“As a faculty member, I still wouldn’t feel safe due to the unpredictable nature of the virus and to surveys, such as those from University of Connecticut professor Sherry Pagoto indicating that the majority of the traditional student body will be unwilling to social distance by wearing masks in social settings, unwilling to identify themselves as having symptoms and unwilling to provide information for contact tracing,” Modrak wrote. “We need to plan (with) these behaviors in mind and faculty must have the right to protect ourselves and our community by opting out of in-person instruction.”
According to Modrak, all 34 School of Art & Design first-year foundation courses are scheduled to be either hybrid or in-person, and first-year students not willing to be on campus to take these courses have been asked to defer. Modrak shares in her colleagues’ concerns that students are being put in a position where they have to choose between their education and safety, but their focus now is ensuring the rights of instructors to protect themselves. Over the course of the summer, several tenured and tenure-track faculty voiced concerns about teaching in-person, so they were shifted to courses slated for online instruction and foundation courses will now be majorly taught by lecturers.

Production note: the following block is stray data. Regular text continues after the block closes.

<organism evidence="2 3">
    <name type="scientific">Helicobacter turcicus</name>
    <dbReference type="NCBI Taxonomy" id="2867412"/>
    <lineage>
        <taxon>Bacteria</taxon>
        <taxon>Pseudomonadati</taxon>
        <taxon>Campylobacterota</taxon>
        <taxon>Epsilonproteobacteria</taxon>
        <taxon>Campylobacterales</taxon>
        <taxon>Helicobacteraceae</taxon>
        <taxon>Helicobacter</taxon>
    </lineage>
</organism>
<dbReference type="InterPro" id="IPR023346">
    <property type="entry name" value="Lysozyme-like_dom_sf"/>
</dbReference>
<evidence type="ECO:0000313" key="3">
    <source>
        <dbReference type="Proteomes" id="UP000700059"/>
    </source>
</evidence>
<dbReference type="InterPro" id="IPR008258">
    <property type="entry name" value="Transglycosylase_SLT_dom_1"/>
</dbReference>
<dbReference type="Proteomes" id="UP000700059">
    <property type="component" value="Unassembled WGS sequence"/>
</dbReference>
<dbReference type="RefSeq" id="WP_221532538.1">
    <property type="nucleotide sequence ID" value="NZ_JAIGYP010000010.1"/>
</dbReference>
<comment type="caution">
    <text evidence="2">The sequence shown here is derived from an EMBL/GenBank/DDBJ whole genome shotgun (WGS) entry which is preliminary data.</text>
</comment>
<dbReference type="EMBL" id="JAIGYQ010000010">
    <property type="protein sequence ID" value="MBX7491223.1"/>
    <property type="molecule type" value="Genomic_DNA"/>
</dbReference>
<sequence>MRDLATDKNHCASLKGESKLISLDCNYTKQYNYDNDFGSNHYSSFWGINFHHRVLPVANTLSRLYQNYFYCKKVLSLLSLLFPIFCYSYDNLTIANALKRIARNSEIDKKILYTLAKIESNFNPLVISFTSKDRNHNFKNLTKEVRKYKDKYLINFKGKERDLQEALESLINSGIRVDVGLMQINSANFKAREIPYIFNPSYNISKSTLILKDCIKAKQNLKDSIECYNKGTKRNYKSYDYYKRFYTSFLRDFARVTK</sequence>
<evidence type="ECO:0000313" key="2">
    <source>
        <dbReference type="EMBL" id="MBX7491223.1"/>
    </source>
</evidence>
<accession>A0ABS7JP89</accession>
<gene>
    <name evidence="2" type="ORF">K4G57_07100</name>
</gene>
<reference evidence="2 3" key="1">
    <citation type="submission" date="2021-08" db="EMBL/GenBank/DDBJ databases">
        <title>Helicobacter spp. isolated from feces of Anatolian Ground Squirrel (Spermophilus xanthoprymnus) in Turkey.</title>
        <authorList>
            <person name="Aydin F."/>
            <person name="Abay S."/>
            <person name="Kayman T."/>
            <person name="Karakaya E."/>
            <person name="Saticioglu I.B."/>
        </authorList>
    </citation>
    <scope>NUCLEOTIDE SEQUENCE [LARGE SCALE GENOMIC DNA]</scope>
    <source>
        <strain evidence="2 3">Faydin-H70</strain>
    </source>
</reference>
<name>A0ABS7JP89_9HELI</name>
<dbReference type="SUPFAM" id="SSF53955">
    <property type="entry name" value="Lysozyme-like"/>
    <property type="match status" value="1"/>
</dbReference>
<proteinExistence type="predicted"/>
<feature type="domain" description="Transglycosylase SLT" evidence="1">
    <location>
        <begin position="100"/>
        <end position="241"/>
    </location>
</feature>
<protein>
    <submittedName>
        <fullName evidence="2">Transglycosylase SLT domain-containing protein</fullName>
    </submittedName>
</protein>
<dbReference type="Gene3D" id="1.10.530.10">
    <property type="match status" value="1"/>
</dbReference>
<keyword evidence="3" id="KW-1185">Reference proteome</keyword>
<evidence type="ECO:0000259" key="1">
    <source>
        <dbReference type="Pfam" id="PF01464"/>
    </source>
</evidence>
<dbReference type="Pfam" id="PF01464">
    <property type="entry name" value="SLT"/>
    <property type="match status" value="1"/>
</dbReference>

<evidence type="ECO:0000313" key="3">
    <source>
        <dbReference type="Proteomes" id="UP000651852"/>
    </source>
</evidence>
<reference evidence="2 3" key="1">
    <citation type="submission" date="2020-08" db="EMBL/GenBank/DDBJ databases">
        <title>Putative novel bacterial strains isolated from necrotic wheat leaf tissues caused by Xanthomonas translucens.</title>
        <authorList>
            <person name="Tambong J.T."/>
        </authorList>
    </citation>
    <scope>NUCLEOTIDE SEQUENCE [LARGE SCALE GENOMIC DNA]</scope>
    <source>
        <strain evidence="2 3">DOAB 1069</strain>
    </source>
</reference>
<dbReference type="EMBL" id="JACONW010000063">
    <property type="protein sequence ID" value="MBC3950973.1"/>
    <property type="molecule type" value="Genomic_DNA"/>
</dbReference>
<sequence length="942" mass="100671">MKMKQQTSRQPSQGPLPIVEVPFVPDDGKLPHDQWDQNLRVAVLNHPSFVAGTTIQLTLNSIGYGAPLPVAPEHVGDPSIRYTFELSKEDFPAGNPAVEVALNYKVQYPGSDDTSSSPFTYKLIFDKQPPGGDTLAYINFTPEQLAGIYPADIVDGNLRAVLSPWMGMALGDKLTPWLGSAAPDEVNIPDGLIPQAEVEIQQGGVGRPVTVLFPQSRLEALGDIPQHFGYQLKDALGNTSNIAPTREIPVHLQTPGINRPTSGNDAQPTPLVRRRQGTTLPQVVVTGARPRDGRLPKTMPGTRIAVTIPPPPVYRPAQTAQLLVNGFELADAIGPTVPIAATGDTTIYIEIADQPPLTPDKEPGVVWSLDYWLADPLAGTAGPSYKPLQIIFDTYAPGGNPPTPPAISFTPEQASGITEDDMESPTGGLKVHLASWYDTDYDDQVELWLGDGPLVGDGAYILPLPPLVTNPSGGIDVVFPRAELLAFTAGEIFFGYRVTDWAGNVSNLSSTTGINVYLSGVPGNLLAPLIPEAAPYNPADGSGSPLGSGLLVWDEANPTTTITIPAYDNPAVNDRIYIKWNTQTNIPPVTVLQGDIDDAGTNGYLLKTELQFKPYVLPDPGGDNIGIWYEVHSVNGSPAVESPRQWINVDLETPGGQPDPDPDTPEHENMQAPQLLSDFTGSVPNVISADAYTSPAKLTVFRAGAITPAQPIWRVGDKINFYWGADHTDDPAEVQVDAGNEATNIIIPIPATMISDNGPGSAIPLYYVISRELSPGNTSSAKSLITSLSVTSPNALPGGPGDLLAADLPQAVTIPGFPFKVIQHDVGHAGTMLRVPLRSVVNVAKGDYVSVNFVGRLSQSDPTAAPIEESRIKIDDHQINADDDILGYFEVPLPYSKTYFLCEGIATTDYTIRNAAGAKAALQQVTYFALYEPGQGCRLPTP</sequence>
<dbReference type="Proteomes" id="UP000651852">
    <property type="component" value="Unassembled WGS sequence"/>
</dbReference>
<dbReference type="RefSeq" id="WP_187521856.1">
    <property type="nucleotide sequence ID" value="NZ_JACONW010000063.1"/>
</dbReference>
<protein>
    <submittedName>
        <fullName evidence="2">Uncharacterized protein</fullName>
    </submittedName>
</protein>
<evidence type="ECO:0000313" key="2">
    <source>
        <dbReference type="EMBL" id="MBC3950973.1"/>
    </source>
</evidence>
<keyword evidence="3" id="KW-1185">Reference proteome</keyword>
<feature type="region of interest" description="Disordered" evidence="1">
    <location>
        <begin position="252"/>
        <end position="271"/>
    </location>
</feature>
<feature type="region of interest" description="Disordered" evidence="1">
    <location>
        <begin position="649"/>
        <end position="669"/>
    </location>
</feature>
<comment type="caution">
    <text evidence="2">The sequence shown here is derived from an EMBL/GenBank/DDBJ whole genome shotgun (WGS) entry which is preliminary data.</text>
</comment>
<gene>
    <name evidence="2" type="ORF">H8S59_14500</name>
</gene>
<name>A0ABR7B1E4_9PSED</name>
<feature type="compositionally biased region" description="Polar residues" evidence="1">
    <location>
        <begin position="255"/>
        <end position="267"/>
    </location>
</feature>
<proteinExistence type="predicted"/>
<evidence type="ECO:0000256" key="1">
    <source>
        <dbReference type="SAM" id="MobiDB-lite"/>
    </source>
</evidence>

“28 of the 34 first-year courses are now being taught by lecturers and the Stamps LEO (Lecturers’ Employee Organization) steward estimates that 70 percent of them would prefer to teach online but feel too vulnerable to indicate this desire for fear of not being rescheduled and thus loss of income,” Modrak wrote. “We must be conscious of the power dynamics at play that make this situation more precarious for non-tenured instructors, and we must protect them without expecting them to voice concerns themselves.”